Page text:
Humility & Ambition (#87)

The best candidate for any job needs only three prevailing qualities: aptitude, attitude, and willingness.

A portrait of a young woman with long flowing hair, sunlight reflecting on her right side.
Humility & Ambition, JLP

The best candidate for any job needs only three prevailing qualities: aptitude, attitude, and willingness. As long as those three characteristics are firmly established, everything else can be taught and learned. Without them, candidates who showcase the most relevant experience, skills, and work history aren't worthy of an offer to join the organization.

A candidate with the right aptitude has the necessary components to do the job. With guidance, training, and time they will rise to the challenges the role requires. A candidate with the right attitude will embrace a growth-mindset, act with humility, and avoid becoming their own obstacle to success when working in a supporting environment.

Yet it's a person's willingness that ties things together. Willingness is what makes learning possible. It makes ambition permeable by humility, binding the two together. It's willingness that allows us to foster a humble awareness of how little we know, even when we know a lot. The thrill of finding something out propels us to keep discovering.

Too many students think college is merely job-training, reinforced by the pressure to always have the right answer, to present to the world as already knowing. Corporations are even worse at this. However, knowingness is a danger, preventing students and employees alike from approaching new situations with high curiosity.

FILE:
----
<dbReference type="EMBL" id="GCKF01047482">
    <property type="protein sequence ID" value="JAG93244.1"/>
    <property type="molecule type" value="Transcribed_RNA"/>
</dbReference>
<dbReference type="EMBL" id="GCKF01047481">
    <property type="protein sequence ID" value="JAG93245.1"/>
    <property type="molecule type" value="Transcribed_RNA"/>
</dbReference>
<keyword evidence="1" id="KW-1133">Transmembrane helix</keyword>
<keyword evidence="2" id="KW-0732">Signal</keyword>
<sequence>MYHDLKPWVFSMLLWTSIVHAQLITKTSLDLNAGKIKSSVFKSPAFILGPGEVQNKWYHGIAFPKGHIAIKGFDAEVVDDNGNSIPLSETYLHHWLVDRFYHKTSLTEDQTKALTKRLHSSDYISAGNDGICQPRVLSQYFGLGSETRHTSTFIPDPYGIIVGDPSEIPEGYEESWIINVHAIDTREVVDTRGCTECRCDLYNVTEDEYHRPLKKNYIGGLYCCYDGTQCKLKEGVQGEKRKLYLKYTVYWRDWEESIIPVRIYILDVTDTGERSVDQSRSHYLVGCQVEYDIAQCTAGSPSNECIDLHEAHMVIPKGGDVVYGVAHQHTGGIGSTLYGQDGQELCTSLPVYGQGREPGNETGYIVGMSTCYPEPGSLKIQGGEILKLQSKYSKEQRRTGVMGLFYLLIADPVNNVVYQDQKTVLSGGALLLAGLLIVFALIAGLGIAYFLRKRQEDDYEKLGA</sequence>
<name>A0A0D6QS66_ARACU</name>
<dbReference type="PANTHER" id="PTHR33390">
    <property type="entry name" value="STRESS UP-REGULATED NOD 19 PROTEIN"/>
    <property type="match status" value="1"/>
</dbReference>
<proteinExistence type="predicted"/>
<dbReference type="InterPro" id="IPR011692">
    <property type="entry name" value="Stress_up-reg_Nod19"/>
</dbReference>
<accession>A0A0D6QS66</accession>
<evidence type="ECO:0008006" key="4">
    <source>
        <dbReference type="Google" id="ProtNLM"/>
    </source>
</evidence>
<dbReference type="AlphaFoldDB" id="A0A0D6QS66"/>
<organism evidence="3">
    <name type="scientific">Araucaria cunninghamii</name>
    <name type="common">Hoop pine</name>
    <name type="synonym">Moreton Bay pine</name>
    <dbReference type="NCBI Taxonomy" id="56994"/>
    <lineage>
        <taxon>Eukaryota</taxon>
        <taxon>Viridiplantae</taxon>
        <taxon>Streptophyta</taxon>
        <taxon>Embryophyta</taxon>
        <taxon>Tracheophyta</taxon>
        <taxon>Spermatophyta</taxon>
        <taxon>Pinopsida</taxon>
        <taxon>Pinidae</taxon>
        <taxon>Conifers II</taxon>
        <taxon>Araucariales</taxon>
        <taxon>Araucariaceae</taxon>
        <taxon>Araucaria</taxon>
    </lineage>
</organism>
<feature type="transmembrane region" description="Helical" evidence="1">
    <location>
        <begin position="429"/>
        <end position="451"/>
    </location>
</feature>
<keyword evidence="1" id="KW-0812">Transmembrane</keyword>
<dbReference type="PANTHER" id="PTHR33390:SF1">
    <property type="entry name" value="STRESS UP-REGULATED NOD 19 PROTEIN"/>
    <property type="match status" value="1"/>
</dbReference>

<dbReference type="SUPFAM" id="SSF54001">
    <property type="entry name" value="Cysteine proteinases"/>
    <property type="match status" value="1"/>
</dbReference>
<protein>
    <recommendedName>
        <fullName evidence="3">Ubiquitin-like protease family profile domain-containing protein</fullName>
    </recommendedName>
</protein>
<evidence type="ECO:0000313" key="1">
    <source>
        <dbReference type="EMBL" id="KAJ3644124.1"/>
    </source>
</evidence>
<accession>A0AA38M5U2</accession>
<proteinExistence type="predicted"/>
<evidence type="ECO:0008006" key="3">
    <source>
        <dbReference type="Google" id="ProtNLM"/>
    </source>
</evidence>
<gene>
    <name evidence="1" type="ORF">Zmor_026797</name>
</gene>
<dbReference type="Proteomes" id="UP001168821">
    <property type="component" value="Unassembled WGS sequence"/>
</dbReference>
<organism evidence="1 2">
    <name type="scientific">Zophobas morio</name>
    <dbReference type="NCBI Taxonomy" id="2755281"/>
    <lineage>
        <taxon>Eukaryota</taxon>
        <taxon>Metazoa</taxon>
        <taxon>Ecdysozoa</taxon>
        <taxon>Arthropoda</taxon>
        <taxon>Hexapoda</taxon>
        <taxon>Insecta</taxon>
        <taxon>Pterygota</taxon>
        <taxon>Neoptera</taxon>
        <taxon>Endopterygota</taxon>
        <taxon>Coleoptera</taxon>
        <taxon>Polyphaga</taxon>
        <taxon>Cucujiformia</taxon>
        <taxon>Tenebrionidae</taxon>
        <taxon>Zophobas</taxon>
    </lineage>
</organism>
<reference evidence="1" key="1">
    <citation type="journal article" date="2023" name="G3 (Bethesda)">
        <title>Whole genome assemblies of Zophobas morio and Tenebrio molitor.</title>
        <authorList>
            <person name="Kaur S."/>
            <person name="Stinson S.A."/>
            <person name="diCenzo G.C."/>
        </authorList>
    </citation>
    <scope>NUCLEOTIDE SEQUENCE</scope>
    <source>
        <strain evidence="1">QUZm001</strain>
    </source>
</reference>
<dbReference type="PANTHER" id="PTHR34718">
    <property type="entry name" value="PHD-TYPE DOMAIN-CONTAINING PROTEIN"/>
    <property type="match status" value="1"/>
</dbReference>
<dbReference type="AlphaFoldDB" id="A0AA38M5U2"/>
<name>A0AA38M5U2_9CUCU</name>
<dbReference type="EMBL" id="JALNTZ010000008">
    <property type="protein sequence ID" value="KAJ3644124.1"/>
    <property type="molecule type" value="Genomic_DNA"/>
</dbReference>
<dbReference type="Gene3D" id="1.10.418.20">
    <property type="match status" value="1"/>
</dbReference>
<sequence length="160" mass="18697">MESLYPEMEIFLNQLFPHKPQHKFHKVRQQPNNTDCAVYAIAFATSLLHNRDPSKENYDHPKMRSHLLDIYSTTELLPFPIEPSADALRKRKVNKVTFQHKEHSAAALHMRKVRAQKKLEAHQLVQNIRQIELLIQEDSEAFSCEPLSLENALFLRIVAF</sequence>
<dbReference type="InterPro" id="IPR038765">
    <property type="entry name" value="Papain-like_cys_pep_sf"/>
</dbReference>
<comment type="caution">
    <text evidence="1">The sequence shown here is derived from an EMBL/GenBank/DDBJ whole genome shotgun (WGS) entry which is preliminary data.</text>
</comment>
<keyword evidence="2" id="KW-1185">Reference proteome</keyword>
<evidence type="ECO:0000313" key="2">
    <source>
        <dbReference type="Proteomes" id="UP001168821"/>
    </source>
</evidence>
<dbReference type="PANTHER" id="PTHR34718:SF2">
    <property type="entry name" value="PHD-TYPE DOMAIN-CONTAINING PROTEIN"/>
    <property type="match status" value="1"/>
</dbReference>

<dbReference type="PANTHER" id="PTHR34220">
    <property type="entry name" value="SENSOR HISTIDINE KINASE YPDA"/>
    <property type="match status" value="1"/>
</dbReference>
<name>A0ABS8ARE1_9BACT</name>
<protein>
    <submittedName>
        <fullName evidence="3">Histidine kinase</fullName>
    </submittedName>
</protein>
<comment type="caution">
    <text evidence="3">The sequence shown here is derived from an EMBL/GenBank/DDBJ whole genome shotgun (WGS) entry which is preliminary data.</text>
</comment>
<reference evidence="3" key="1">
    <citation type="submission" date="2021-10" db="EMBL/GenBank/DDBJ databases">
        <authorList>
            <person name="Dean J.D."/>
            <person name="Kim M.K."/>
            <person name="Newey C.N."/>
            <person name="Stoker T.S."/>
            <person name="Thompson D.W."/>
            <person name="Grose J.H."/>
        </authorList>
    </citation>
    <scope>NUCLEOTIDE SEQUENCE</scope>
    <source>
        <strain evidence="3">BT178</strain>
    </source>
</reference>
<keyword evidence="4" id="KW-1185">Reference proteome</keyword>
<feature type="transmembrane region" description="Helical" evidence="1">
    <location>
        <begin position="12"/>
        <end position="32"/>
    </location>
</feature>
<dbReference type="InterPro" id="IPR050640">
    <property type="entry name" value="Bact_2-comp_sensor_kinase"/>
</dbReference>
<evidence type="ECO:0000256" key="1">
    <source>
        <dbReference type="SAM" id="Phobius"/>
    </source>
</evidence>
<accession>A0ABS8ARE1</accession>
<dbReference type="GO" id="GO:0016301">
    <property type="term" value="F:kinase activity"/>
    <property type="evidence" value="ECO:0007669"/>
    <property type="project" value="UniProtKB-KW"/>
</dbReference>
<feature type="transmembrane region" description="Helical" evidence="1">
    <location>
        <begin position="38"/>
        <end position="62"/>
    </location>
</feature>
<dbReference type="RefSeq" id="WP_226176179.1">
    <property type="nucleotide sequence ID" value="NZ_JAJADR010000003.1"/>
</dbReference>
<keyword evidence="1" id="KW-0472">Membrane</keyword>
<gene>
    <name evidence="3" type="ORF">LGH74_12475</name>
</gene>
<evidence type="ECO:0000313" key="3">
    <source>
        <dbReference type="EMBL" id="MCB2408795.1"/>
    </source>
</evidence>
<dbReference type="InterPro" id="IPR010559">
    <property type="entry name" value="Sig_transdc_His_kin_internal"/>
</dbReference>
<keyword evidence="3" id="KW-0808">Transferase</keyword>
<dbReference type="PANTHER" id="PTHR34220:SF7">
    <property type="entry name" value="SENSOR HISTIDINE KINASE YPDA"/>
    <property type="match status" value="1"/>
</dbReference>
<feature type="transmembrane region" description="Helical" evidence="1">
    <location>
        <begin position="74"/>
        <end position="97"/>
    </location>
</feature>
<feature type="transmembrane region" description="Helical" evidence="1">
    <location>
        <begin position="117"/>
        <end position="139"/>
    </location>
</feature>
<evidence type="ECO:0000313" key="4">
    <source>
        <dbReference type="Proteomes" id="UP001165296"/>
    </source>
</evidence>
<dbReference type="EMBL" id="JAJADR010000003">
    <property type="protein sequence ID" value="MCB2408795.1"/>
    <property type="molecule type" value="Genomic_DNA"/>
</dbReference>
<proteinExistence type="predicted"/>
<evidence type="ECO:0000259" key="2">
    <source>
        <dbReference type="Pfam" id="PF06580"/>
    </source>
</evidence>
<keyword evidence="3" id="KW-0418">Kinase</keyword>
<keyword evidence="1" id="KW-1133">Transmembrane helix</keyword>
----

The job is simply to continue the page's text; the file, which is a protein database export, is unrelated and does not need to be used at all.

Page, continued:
Willingness grants us unadulterated joy when we are proven wrong. Truly — consider this a moment — when we have complete certainty that we are wrong, we are utterly free to learn. We become fearless, all resistances are down, we are receptive, we are growing. We know the world has something to teach us, even if we don't yet know what that may be.

The Paradox Pairs series is an exploration of the contradictory forces that surround us.  A deeper study finds that these forces often complement each other if we can learn to tap into the strength of each. See the entire series by using the Paradox Pairs Index.